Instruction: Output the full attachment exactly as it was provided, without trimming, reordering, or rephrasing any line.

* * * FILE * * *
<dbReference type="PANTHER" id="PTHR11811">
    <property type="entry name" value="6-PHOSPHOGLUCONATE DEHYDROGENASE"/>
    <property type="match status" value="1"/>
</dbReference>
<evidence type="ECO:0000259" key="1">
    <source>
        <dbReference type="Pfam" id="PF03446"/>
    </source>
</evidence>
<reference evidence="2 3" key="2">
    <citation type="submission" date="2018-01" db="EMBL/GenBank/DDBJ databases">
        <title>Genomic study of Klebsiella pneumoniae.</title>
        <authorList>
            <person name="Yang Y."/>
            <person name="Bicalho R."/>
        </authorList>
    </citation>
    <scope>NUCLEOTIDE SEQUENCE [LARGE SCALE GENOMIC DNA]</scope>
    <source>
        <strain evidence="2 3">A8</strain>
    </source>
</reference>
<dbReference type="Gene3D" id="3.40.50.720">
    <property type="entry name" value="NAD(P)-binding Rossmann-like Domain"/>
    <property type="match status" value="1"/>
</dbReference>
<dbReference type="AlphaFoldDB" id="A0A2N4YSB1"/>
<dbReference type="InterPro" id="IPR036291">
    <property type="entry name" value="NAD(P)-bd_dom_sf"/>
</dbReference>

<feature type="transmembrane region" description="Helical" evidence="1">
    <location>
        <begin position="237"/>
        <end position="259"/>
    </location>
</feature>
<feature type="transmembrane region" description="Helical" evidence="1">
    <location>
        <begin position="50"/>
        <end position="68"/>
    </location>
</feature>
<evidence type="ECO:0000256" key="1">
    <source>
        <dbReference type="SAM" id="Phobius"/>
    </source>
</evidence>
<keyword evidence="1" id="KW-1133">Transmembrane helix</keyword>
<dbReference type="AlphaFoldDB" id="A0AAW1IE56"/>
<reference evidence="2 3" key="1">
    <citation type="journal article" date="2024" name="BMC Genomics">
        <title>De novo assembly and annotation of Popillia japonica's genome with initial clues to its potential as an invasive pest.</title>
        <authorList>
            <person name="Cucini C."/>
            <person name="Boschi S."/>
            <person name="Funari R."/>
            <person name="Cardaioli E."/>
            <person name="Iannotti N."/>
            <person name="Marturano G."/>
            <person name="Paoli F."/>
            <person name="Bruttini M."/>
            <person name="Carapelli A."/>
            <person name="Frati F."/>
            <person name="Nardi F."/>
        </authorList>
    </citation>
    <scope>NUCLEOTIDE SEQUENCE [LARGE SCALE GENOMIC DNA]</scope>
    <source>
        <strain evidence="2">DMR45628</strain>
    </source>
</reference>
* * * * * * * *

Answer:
<dbReference type="PANTHER" id="PTHR11811">
    <property type="entry name" value="6-PHOSPHOGLUCONATE DEHYDROGENASE"/>
    <property type="match status" value="1"/>
</dbReference>
<evidence type="ECO:0000259" key="1">
    <source>
        <dbReference type="Pfam" id="PF03446"/>
    </source>
</evidence>
<reference evidence="2 3" key="2">
    <citation type="submission" date="2018-01" db="EMBL/GenBank/DDBJ databases">
        <title>Genomic study of Klebsiella pneumoniae.</title>
        <authorList>
            <person name="Yang Y."/>
            <person name="Bicalho R."/>
        </authorList>
    </citation>
    <scope>NUCLEOTIDE SEQUENCE [LARGE SCALE GENOMIC DNA]</scope>
    <source>
        <strain evidence="2 3">A8</strain>
    </source>
</reference>
<dbReference type="Gene3D" id="3.40.50.720">
    <property type="entry name" value="NAD(P)-binding Rossmann-like Domain"/>
    <property type="match status" value="1"/>
</dbReference>
<dbReference type="AlphaFoldDB" id="A0A2N4YSB1"/>
<dbReference type="InterPro" id="IPR036291">
    <property type="entry name" value="NAD(P)-bd_dom_sf"/>
</dbReference>

<feature type="transmembrane region" description="Helical" evidence="1">
    <location>
        <begin position="237"/>
        <end position="259"/>
    </location>
</feature>
<feature type="transmembrane region" description="Helical" evidence="1">
    <location>
        <begin position="50"/>
        <end position="68"/>
    </location>
</feature>
<evidence type="ECO:0000256" key="1">
    <source>
        <dbReference type="SAM" id="Phobius"/>
    </source>
</evidence>
<keyword evidence="1" id="KW-1133">Transmembrane helix</keyword>
<dbReference type="AlphaFoldDB" id="A0AAW1IE56"/>
<reference evidence="2 3" key="1">
    <citation type="journal article" date="2024" name="BMC Genomics">
        <title>De novo assembly and annotation of Popillia japonica's genome with initial clues to its potential as an invasive pest.</title>
        <authorList>
            <person name="Cucini C."/>
            <person name="Boschi S."/>
            <person name="Funari R."/>
            <person name="Cardaioli E."/>
            <person name="Iannotti N."/>
            <person name="Marturano G."/>
            <person name="Paoli F."/>
            <person name="Bruttini M."/>
            <person name="Carapelli A."/>
            <person name="Frati F."/>
            <person name="Nardi F."/>
        </authorList>
    </citation>
    <scope>NUCLEOTIDE SEQUENCE [LARGE SCALE GENOMIC DNA]</scope>
    <source>
        <strain evidence="2">DMR45628</strain>
    </source>
</reference>